Australian Farmers Have A $10,000 Bounty Out On Animal Rights Activists Over Farm Raids

The ad in The Land

Pig farmers in NSW are offering a $10,000 reward to catch animal rights campaigners who’ve been covertly filming on their properties as part of an ongoing media war over farming practices.

An advertisement headlined “Australian agriculture is under attack”, in farming newspaper The Land says the farmers’ “basic civil rights are being violated” and that “11 New South Wales farms have been illegally raided”.

The farmers say the “raids” have “compromised the health and welfare of the animals.

“There is a $10,000 reward for information leading to a conviction,” the ad says, offering a 1300 phone number that leads to an answering service as well as email contact.

Business Insider called in an attempt to speak with the anonymous farmers behind the advertisement, but did not get a response.

However, anti-cruelty campaigners Animal Liberation have been running an ongoing mainstream and social media campaign against pig farmers using footage taken on two farms near Young, 370km west of Sydney.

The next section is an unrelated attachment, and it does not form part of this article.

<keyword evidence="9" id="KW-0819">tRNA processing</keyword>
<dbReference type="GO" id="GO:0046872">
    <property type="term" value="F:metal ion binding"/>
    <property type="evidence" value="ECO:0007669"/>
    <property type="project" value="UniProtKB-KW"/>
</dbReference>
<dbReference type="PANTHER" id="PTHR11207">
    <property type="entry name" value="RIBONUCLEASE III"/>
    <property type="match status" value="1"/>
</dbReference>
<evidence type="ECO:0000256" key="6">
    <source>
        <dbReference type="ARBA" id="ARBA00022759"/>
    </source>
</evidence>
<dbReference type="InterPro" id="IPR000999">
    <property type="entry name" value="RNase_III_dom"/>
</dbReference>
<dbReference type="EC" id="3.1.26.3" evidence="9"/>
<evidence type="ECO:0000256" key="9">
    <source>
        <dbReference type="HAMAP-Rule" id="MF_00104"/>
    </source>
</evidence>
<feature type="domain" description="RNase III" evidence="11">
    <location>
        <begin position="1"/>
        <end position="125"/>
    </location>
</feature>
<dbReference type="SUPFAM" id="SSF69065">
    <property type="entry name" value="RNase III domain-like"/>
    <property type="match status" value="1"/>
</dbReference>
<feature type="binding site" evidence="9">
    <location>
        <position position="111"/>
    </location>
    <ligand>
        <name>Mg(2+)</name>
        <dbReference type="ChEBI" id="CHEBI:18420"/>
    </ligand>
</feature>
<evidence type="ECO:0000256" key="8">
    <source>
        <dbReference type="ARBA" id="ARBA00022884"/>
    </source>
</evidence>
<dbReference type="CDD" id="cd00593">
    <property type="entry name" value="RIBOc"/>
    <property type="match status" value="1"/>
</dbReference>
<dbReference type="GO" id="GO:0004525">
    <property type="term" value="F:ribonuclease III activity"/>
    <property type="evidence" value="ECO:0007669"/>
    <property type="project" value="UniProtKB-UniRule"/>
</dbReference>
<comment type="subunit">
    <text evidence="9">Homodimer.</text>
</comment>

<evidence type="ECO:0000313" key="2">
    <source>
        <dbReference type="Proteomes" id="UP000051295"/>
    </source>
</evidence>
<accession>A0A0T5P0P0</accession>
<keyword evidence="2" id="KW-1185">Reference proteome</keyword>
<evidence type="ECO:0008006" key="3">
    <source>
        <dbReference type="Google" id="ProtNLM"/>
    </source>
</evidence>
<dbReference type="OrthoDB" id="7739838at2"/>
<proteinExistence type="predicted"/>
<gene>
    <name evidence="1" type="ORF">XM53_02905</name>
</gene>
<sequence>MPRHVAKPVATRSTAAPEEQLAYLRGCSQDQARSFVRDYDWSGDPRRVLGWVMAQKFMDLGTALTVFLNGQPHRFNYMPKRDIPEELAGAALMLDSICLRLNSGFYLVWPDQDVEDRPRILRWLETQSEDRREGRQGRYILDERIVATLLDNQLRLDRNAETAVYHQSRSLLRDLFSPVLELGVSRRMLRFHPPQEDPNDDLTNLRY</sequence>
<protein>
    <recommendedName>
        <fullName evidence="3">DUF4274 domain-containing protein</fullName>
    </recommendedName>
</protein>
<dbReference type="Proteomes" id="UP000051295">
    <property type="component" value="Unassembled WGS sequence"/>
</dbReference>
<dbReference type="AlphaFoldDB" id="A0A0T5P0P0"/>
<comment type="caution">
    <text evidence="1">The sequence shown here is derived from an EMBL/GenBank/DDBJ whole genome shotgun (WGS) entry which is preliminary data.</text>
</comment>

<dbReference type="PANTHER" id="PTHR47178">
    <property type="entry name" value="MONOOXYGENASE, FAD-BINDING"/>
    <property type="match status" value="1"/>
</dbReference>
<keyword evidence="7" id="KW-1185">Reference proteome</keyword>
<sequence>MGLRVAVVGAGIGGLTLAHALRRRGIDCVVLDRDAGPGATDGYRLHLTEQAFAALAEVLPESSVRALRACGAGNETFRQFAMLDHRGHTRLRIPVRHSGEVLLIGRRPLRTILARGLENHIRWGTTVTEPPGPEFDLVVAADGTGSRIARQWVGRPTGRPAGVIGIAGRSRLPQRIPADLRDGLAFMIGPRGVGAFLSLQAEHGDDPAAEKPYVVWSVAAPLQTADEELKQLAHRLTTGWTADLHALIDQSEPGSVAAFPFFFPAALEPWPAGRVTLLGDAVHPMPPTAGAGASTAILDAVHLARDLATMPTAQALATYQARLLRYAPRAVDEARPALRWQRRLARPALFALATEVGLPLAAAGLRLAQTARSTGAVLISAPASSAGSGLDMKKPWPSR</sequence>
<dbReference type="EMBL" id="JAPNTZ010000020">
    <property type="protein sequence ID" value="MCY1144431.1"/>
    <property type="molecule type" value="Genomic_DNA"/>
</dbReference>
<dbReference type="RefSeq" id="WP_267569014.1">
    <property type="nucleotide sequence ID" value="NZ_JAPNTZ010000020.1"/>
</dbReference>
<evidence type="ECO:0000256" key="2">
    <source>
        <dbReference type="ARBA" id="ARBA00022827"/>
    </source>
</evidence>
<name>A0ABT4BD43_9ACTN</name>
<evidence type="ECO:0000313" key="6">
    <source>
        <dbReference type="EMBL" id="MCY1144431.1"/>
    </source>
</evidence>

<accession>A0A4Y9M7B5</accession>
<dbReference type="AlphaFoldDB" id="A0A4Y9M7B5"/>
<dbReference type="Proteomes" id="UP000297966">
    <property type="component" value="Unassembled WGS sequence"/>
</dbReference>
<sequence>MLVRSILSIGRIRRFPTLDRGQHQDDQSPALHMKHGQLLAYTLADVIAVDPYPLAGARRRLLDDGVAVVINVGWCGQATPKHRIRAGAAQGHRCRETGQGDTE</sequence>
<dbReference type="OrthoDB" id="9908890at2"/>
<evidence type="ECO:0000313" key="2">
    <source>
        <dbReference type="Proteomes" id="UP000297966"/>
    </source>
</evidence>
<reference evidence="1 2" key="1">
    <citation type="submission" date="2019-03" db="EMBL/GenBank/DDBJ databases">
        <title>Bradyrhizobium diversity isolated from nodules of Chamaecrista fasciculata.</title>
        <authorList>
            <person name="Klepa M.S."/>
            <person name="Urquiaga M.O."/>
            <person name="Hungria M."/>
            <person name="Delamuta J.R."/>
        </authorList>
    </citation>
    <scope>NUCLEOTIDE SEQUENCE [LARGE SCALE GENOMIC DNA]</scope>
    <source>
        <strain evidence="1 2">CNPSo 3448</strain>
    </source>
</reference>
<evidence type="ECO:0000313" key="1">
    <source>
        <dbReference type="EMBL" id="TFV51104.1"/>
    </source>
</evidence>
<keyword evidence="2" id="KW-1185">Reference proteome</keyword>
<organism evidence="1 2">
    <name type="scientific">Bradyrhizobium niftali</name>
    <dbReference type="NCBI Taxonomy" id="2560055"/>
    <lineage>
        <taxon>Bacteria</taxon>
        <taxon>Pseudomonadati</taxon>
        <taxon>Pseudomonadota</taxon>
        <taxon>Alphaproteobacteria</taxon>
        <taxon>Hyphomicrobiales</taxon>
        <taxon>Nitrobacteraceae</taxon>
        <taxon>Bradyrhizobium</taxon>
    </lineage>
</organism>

After hidden cameras were discovered at one piggery last May, workers on the farm waited for the activists to return at night, leading to a four-hour chase, a confrontation and damage to the car used by people associated with Animal Liberation.

The confrontation led to the farmers taking out apprehended violence orders (AVOs) against Mark Pearson, executive director of Animal Liberation, in a bid to stop people trespassing on the farms.

The campaign has had some success, with retailer Coles announcing a phase out of sow stalls by the end of 2014, three years ahead of the industry’s own target.

But the legal skirmishes have continued with the industry attempting to shut down an Animal Liberation website featuring the surveillance footage and failing, while an attempt by one farm to obtain copyright over the vision was lost in the NSW Supreme Court.

Meanwhile, federal politicians sympathetic to the farmers’ plight are considering legislation based on controversial US laws known as “Ag Gags”, which make it illegal to film farm animals and force activists to hand over any footage they obtain.

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